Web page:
Emerging infectious diseases greatly affect developing countries, but they also affect the United States with far-reaching consequences for people, the U.S. public health system, its delivery of medical care, and the economy. Preventing, detecting, and containing outbreaks at their source protects Americans from deadly diseases and preserves stable markets for U.S. exports that support millions of U.S. jobs. Helping other countries to control disease outbreaks prevents those diseases from spreading to the United States, saving lives and dollars. CDC provides support to the MoH in the detection and response to disease outbreaks such as cholera, chikungunya, histoplasmosis, and Zika.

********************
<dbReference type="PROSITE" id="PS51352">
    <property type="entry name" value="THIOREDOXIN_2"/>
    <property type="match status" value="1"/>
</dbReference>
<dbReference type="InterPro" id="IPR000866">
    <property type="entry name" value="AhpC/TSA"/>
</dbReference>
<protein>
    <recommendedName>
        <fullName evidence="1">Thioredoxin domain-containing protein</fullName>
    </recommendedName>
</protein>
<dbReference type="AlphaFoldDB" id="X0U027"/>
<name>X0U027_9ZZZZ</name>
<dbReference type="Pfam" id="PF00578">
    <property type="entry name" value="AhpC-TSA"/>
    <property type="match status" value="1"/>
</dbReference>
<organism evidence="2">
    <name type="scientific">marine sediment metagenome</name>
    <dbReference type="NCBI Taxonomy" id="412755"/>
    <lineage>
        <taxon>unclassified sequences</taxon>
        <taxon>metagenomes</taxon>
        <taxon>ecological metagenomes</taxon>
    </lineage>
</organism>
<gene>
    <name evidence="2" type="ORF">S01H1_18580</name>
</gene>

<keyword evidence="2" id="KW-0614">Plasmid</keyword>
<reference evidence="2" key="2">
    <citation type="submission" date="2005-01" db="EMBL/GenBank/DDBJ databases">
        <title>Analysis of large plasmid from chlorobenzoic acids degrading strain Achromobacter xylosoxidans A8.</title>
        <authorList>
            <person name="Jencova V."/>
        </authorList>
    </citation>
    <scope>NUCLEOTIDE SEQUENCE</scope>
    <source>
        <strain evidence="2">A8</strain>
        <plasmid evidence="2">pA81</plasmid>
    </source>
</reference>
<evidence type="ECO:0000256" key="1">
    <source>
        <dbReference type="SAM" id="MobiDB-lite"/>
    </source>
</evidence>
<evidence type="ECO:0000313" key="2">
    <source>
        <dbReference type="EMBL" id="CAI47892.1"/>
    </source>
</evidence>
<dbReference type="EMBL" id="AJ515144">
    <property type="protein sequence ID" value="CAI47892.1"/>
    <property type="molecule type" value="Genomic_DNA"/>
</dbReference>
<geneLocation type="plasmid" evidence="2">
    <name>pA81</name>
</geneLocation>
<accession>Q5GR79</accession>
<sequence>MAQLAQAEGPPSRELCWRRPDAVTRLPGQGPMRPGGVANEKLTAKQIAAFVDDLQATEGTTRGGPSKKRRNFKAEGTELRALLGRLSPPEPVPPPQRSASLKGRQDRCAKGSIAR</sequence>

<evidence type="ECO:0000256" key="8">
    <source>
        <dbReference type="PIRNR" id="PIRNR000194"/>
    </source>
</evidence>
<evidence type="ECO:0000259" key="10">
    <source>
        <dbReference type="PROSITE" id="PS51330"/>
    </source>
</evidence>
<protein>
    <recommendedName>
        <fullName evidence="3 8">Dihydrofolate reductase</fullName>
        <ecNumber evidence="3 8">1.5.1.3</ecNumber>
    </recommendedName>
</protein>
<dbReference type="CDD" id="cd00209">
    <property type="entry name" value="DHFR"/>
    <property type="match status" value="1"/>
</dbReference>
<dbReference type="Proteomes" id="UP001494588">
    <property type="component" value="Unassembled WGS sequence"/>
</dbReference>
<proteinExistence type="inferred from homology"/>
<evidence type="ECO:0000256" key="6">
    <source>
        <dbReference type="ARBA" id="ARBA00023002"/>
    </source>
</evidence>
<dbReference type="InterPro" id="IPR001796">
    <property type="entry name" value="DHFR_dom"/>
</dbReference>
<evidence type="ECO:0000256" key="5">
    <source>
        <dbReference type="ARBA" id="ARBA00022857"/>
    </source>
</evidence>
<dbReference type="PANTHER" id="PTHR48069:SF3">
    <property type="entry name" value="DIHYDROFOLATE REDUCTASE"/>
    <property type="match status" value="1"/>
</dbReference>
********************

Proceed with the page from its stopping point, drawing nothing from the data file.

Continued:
Tourism has had a significant impact on public health in the Dominican Republic due to the importation and spread of pathogens.
- In 2014, over 5 million visitors, mostly from North America, flocked to the DR (a country of 10 million) for a variety of reasons, including all-inclusive Caribbean vacations, medical tourism, and conventions.
- The DR outpaced all islands in the Caribbean with 5 million visitors, followed by Cuba with 2.8 million visitors and Jamaica with 2 million.